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Cub Nuts is one big party in Oregon!
Article and photos by Dale Williamson.
Online exclusive event coverage and event photos.

Fun in the Sky! That’s what Bill Piper’s cheery yellow Cub, first flown in 1938, has come to symbolize to pilots everywhere. Almost every RC pilot—or at least in the Molalla, Oregon, RC Association—has had a Cub in his or her hangar. When Coyote Hobby’s head honcho, Russ Holst, was looking for a way to make sure his local hobbyists also had as much fun in the sky as possible, he conceived Cub Nuts (

Cub Nuts is one big party! There are only two rules:

Rule number one: Fly anything you can get into the air, as long as it’s a Piper Cub or something similar.

Rule number two: Never fly behind the flightline, where dogs and their people hang out.

“Cub-like” includes this Curtiss Robin, which hails from Medford, Oregon, 275 miles to the south. It features a gorgeous seven-cylinder radial engine. You should hear that thing.

Then there’s this “jet powered” (ducted fan) hybrid. You should hear this thing!

But, by far, the most popular Cub Nuts entry is German kit manufacturer Multiplex’s “Fun Cub.” It’s inexpensive. It’s tough. It’s easy to fix when it crashes. Its big wheels help it take off from our grass field. And it’s a lot of fun to fly.

In preparation for his first event, Russ called a pilots meeting to explain the two rules, with special emphasis on number two: no flying behind the flightline!

For the first event, “All Up,” 2/3 of the 35 registrants risked an airplane; it’s like flying in a beehive. To help pilots keep track of their Cubs, each of us had a spotter. It was all too easy to wind up trying to fly someone else’s airplane. And that’s not good. This year, there were no mid-air collisions and only one crash (behind the flightline. Don’t tell Russ!)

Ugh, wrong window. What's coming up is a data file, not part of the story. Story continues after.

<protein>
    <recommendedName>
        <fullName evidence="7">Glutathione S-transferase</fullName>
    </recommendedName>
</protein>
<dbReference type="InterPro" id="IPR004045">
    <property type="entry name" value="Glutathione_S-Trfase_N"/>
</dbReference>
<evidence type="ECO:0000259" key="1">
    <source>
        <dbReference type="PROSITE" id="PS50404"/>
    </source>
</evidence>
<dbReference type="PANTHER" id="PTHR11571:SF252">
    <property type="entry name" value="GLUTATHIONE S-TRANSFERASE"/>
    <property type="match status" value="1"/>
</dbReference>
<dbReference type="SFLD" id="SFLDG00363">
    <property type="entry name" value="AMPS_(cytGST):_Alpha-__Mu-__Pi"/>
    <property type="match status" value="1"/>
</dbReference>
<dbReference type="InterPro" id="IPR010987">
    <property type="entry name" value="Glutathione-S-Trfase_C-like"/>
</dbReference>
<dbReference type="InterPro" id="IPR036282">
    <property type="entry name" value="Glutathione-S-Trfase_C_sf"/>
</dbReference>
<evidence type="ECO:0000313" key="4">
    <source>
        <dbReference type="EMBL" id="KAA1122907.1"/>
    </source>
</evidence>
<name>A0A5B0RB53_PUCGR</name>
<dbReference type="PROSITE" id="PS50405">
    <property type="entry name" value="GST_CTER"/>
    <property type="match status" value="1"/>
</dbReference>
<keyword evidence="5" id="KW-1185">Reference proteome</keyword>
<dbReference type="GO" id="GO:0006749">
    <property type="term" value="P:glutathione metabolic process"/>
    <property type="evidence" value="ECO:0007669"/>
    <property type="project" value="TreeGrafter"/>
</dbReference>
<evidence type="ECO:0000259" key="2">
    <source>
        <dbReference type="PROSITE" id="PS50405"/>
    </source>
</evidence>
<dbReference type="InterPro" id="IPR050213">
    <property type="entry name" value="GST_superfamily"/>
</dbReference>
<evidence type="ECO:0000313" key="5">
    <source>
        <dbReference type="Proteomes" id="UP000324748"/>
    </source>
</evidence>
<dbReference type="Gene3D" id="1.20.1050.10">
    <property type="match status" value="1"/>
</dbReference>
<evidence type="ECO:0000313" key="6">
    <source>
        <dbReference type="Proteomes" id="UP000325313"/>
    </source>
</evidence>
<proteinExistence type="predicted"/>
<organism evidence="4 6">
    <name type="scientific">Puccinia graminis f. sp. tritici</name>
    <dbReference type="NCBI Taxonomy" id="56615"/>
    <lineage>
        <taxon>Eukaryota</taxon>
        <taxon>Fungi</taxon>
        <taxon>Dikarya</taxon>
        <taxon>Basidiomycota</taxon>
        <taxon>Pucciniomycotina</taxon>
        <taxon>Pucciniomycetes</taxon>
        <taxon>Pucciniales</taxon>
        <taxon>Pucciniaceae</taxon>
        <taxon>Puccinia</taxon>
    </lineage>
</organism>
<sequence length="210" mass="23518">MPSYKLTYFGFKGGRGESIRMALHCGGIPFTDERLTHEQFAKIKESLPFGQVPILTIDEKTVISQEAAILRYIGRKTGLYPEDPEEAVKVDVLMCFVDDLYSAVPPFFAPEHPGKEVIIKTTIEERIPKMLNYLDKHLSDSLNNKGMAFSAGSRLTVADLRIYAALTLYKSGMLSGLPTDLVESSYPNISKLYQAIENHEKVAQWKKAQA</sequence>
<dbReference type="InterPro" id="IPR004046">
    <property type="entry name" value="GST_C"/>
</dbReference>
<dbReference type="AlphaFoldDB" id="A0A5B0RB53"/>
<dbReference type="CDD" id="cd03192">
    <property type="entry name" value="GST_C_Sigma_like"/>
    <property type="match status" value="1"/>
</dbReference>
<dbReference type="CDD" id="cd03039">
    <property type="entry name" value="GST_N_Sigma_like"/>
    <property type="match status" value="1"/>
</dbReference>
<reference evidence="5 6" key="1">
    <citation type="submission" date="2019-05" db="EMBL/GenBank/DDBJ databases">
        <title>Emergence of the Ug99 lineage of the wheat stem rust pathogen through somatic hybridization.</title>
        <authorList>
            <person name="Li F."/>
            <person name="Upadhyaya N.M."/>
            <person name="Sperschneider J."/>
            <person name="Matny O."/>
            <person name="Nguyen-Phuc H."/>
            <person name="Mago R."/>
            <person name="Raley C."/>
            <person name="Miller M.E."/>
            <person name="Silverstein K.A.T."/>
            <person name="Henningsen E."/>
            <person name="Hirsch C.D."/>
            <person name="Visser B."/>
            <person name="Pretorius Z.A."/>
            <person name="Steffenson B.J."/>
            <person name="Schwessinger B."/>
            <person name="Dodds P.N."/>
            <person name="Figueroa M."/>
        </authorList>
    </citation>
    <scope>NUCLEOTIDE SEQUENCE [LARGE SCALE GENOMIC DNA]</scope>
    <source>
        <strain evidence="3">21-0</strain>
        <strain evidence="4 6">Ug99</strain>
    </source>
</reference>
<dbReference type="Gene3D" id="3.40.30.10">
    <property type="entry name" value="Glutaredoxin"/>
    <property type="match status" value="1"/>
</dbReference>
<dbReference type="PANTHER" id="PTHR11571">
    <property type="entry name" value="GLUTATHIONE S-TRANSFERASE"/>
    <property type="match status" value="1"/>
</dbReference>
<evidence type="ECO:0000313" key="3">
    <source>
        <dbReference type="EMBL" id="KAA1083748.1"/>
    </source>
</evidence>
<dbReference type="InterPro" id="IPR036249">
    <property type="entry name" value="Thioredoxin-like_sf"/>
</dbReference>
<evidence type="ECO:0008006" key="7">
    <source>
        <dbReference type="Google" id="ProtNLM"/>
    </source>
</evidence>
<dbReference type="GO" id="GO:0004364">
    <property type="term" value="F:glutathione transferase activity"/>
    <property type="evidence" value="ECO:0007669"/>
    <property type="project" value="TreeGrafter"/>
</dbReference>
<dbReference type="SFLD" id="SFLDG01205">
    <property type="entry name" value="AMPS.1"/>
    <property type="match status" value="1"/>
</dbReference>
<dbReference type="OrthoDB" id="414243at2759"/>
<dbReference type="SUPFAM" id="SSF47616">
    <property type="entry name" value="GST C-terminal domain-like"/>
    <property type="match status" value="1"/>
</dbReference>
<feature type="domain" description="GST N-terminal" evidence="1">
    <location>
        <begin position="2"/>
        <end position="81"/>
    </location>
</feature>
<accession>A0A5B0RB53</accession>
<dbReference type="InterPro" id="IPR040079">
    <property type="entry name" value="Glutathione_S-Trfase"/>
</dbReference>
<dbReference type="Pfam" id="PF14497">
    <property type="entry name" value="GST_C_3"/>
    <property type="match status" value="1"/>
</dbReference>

Relaxation between flights.

Inevitably, time rolled around to the next event. This time, it was a competition. One at a time, each enrollee was instructed to climb to 200 feet then chop the power. The object was to glide down, spin down, whatever, and attempt to land—dead stick—so the airplane wound up within a 30-foot circle. It was no fair dive-bombing! Russ christened this dead-stick landing competition as “Dead Nuts.”
This pilot was coming in too high:

There was more than one way to make sure a dead-stick Cub stopped inside the circle: full down elevator, otherwise known as “nose brakes.

After two tries, anyone who made it into the big 30-foot circle got to try for the spot in the middle. The final winner was determined by measuring from the wheel closest to the center.

For the competitive events, each winner received a prize.

In the next competition, the goal was to take off and fly out around the windsock, then return and do a touch-and-go inside the larger circle. The guy who made the most touch-and-gos within two minutes, won.

Russ announced this event as “Touch Nuts.” For seven touch-and-gos in two minutes flat, here is the Touch Nuts winner.

The final event of the day was called “Follow the Russ.” Russ cautioned us all, “If you value your airplane, don’t fly in this event.” Everyone who participates is airborne at once, while Russ calls out maneuvers over the PA system.

“Okay, now! Everybody take off!”

“Everybody loop!”

“Everybody inverted!”

“Quick, everybody land!”

As September 2013’s annual Cub Nuts drew to a close, we held a final meeting and accepted final prizes, including “Best Cub” and the coveted “Rusty Nuts” award.

“Rusty Nuts” is a perpetual trophy, kept by the winner for a year, then passed on to the next year’s winner. “Rusty Nuts” is awarded for whatever Russ wants to award it for.

Sooner or later, all Cub Nuts must pack up and go home; some of us with our Cubs still intact!

—Submitted by Dale Williamson
Oregon City, Oregon


My kind of party! Great time!

These are great stories to tell. Excited about gearing up for next year!

A cub only club? you're having fun, that's what matters. Keep the hobby alive.


What a great event. I live in Redmond Or. Spending the winter down in Quartzsite Az. Would love to attend your event next year. Tell me where and when And I'll be there.

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